Our Inside Look feature at Broken Frontier provides creators with the opportunity to share exclusive commentaries on their comics projects with our readers, giving insights into the genesis, process and themes of their work.
Today, as part of our 2019 Broken Frontier ‘Six Small Press Creators to Watch‘ programme of coverage Abs Bailey, aka Barbawk, talks to us about her anthropomorphic animals/slice-of-life short comic Swim, reviewed here last year at BF…
A lot of people ask if Swim came from some deep emotional revelation. Whilst it did end up exploring some pretty weird emotions, the inspiration originally came from a 3am Skype call with a friend. We’d googled if a fish could be scared of water and came across this gem (above) on Yahoo answers. The idea sort of spawned there, and sat tucked away in my head for a year until I had to think of a comic idea for my final major project at uni.
I’d spent my summer doing quite a lot of swimming, particularly at two local pools watching the same friend doing their scuba diving training. The ‘afraid fish’ idea seemed to flow perfectly into how disgusting and creepy one of these pools was. It was like a relic from the 1960s, and inspired the setting for the interior of the pool in Swim. The exterior setting (above) was based on another pool, somewhere I’d spent most of my teen years hanging out and doing some questionable things. The unsettling nostalgia I felt in these places really helped me set the tone of anxious unease that Fish experiences throughout the comic.
Pools are gross
I find swimming pools really gross (and as a consequence I’m a really bad swimmer). This became a huge part of Fish’s anxieties in her story. I wanted to make the pool seem as disgusting as possible, and throughout the comic you’ll see plasters, hairs, and feet all over the place. I had this vision of all the dirt in the pool coming together like an alphabet spaghetti that spelled ‘people soup’, referring to something Fish had called the pool when she was explaining why she didn’t like them. Another important element of the story was Fish feeling a bit stupid and inadequate because she was a fish that couldn’t swim. I really like how the last five panels came out- I was trying to show how having fears about doing something can just make you not be able to do it, even if it’s meant to be easy. I have the same thing about swallowing tablets, even saying “3..2..1..go!” to myself over and over whilst I don’t actually do anything. I usually angry-laugh at myself whilst this happens and I really wanted to put that frustratingly funny feeling across into Fish trying to go underwater for the first time.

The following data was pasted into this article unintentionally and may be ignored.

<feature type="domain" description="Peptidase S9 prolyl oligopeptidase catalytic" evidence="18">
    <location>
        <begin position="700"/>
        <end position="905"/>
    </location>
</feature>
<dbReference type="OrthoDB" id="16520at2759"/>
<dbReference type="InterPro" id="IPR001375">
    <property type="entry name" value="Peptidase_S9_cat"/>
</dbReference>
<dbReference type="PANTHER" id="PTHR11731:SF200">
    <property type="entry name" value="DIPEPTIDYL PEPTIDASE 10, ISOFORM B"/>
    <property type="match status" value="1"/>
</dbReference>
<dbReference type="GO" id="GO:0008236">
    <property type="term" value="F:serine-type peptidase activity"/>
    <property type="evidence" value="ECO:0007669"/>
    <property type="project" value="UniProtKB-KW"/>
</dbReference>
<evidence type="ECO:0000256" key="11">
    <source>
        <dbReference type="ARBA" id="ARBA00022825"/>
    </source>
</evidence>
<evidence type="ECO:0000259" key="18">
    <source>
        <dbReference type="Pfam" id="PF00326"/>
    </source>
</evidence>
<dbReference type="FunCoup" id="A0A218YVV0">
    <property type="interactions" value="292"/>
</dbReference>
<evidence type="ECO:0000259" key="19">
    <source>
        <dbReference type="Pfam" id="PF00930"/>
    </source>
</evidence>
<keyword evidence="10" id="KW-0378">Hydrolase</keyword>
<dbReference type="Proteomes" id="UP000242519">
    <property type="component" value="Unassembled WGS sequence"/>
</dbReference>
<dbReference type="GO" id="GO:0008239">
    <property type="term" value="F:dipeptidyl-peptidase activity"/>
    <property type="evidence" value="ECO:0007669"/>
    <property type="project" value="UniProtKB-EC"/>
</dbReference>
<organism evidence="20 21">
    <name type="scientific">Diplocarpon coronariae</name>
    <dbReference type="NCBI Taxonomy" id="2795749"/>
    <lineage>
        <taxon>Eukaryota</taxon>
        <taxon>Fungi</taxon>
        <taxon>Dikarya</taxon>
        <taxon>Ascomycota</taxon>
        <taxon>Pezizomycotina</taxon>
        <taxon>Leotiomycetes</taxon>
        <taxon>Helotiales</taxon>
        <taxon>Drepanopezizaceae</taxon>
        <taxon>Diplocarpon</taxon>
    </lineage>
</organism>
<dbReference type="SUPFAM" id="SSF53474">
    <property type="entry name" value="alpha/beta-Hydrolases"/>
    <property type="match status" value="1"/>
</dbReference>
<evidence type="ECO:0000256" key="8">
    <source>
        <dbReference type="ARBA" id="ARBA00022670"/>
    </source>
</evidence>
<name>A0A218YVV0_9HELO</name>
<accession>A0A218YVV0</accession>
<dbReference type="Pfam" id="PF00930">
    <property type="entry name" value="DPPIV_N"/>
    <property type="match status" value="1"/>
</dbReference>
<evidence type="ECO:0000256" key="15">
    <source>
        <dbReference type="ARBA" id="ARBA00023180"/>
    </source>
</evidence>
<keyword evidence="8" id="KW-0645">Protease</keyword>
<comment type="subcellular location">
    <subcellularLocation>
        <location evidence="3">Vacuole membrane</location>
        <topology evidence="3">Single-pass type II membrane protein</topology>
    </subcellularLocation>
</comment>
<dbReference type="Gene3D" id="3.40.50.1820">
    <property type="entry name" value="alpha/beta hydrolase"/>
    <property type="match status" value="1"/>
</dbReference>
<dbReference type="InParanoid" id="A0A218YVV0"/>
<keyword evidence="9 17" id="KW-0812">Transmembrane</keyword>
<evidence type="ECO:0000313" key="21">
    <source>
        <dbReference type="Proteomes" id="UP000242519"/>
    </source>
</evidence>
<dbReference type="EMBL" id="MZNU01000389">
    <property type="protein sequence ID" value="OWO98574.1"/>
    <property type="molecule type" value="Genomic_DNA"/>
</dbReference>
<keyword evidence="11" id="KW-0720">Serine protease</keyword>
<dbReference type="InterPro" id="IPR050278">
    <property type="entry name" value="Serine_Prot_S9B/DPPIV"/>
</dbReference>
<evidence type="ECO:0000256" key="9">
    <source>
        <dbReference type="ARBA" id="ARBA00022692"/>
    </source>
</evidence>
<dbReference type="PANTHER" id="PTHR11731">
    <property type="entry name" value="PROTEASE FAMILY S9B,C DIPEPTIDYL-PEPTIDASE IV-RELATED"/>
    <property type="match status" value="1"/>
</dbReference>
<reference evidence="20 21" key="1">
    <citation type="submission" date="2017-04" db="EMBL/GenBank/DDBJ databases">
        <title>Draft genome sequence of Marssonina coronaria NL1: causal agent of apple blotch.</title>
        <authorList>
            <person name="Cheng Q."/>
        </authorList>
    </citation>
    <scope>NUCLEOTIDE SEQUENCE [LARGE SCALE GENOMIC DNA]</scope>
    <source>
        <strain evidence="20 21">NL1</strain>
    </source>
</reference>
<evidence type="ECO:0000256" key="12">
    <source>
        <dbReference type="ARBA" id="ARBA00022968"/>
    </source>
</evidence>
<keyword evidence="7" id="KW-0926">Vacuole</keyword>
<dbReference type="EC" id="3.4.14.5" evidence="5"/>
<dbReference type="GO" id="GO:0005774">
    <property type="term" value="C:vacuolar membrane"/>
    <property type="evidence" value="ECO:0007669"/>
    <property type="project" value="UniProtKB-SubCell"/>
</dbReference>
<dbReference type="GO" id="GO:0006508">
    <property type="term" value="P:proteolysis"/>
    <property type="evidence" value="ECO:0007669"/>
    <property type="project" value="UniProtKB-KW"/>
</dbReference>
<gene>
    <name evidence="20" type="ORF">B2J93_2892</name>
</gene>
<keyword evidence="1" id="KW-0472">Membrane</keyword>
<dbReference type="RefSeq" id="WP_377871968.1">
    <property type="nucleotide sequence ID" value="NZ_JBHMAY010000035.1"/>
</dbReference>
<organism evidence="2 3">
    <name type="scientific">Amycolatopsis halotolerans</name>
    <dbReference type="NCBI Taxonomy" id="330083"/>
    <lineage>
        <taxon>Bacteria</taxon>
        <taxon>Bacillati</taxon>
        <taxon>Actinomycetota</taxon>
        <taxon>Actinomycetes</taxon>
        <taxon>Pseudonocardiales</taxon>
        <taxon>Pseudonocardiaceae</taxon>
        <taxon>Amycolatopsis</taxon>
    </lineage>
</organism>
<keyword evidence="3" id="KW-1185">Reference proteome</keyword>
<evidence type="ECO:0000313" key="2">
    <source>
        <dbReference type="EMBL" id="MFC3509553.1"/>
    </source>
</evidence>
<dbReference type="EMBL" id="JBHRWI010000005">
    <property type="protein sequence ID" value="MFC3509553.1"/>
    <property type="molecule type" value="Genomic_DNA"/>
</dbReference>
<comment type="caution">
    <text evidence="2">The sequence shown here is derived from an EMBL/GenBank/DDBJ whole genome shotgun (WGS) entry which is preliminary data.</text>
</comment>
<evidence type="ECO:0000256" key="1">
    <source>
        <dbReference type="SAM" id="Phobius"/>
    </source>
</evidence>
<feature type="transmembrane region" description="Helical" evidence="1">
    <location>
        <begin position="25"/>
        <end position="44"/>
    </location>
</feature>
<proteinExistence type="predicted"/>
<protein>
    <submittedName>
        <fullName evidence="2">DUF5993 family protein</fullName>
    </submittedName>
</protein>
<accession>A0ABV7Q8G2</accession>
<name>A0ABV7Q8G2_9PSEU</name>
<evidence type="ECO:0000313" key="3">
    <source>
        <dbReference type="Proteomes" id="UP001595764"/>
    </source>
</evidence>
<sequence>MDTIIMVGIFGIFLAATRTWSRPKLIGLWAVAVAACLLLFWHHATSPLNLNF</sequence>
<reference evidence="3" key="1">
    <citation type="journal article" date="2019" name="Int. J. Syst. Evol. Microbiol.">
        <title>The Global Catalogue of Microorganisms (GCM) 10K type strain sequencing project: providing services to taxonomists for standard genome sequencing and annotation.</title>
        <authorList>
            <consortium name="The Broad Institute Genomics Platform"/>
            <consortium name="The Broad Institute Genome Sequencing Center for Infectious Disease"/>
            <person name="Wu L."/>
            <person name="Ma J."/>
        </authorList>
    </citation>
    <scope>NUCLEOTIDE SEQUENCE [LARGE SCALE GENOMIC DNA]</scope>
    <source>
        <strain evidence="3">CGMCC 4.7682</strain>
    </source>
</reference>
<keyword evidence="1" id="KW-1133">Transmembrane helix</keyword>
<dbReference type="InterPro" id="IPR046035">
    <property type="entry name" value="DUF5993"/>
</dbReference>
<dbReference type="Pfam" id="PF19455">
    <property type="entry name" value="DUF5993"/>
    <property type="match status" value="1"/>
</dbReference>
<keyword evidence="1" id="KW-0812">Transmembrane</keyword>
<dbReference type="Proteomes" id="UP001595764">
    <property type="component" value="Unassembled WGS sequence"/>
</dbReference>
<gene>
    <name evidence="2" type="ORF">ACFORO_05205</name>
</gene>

When I make comics I’m a living nightmare for anyone else involved in the process other than myself. As this was a uni project, we got checked up on every few weeks; I’ve never felt as bad for anyone as when I arrived with a folder of post-it sized scraps of paper, and dumped them over the table in front of the lecturers. It is really useful though, in that it was a great way to take little snippets of ideas for the Swim universe, and re-order and play around with them until I had something that worked. These scraps were drawn in biro and pencil, and I ended up liking them so much I did the final artwork in the same materials too. The large panel above was one of the first ‘scraps’ I made, and it stayed pretty much the same. I was inspired by surrealist editorial illustrations for this part, but I also wanted to showcase the beautiful (if grotty) high arched windows and ceilings I’d been inspired by at the pool the comic was based on. It ended up wrapping up nicely into an image that inspired the look for the rest of the comic.
Bringing Fish to life
As soon as I’d started writing this comic, I knew I wanted to incorporate something 3D into it. I was inspired by shows like The Mighty Boosh that use obviously hand-made practical effects, and those parts in Spongebob Squarepants where it ‘zooms in’ and something is painted in really disgusting detail.
Originally, Fish was going to be a poseable muppet-like puppet, with rods to pose her. However, I went into making her without planning anything, and after three days, a LOT of tin foil, and two old shirts, I had a totally rigid and unmoveable doll. Plan B was to take a ton of photos (I think it ended up being about 600) from different angles, and photoshop elements taken from these together to have a fully posed figure. I only used this when Fish is underwater, to try and represent that strange, submerged feeling where only what’s directly in front of you seems real and everything above the water is almost in another world. The Fish doll is also a little uncanny, and I think it worked pretty nicely to make the panel where she begins to drown more visually uncomfortable than it would if it were drawn.
After Fish is rejected from her near-death experience in the pool, she leaves and experiences something we all do; that after-swim hunger that can only be fixed with crisps. I wanted to put this in, but also needed to lean towards the self-reflective ending where Fish chooses to accept that this time was a failure, but it didn’t mean that she couldn’t try again in the future. I thought it would be funny to let Fish have her literal ‘self-reflection’ moment in the vending machine glass, and it ended up working perfectly for the shift in tones that happens at the end of the book. When she is looking in the glass, Fish is feeling defeated and upset, even going as far as to question is she’s really a fish at all. The action of the crisps falling out of the machine and interrupting her thoughts allows the attitude to naturally shift to something more positive as she leaves the pool. We all know that eating after swimming gets rid of that horrible sick feeling you sometimes get, and it does the same here, just for Fish’s emotions. Crisps can fix anything. That’s solid life advice right there.